Michigan team’s findings on PFAS contaminants could inform broader approach to mitigation

drinking water

PROVIDENCE, R.I. [Brown University] — Per- and poly-fluoroalkyl substances (PFAS) is a class of toxic chemicals including byproducts from manufacturing non-stick household goods and waterproof fabrics. These manmade chemicals have been found in contamination sites in at least 40 states, where they can spread to enter the water supply. Many PFAS break down slowly and may build up in the bodies of wildlife and people.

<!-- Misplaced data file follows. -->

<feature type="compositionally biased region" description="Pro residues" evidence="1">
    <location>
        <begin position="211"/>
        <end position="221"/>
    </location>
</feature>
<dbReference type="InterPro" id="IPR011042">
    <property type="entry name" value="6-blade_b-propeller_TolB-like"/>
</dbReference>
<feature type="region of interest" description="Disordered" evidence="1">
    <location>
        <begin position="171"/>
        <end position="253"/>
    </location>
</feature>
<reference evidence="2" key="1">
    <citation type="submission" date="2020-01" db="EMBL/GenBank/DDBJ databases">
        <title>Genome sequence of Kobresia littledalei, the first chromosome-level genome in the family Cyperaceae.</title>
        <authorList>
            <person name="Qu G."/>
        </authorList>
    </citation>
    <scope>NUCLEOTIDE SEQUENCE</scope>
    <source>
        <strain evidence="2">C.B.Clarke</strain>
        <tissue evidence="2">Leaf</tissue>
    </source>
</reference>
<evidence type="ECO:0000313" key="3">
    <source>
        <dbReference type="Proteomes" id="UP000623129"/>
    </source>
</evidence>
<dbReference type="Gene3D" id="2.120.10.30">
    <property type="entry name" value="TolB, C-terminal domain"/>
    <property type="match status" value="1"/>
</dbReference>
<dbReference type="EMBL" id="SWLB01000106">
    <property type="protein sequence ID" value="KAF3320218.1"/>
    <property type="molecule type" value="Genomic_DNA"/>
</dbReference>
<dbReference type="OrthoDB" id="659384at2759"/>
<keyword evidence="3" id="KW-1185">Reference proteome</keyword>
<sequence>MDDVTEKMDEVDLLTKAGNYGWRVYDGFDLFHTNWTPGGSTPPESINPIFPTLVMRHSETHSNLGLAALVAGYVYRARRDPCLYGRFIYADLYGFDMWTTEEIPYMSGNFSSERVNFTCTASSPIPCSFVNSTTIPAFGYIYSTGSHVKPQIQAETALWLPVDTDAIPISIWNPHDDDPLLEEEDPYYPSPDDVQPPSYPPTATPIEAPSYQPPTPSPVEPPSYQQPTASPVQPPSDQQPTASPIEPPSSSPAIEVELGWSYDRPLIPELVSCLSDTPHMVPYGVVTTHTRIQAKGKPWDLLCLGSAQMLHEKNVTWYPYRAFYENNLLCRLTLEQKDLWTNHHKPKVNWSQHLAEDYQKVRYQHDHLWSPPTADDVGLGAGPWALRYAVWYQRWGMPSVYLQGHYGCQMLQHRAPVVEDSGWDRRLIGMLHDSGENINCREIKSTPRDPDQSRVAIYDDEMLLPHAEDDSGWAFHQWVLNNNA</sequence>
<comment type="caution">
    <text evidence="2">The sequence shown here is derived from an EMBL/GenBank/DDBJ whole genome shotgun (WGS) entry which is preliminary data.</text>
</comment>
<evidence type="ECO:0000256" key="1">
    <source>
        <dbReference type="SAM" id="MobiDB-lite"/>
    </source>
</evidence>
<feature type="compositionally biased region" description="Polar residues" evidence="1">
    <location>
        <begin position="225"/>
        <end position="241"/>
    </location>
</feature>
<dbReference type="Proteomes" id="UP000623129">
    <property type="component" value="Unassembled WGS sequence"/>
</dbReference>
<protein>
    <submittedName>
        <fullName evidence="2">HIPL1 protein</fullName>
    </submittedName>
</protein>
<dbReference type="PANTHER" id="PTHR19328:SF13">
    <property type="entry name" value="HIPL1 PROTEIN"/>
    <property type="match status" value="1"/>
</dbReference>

In 2017, Michigan Gov. Rick Snyder established the Michigan PFAS Action Response Team (MPART) to advise the state on how to identify and handle PFAS contamination.

David Savitz, associate dean for research at Brown University and a professor of epidemiology, pediatrics, and obstetrics and gynecology, was appointed to lead the MPART Science Advisory Committee. The committee examined the effects of PFAS on human and environmental health and prepared a set of evidence-based recommendations for how to clean up the contamination. READ MORE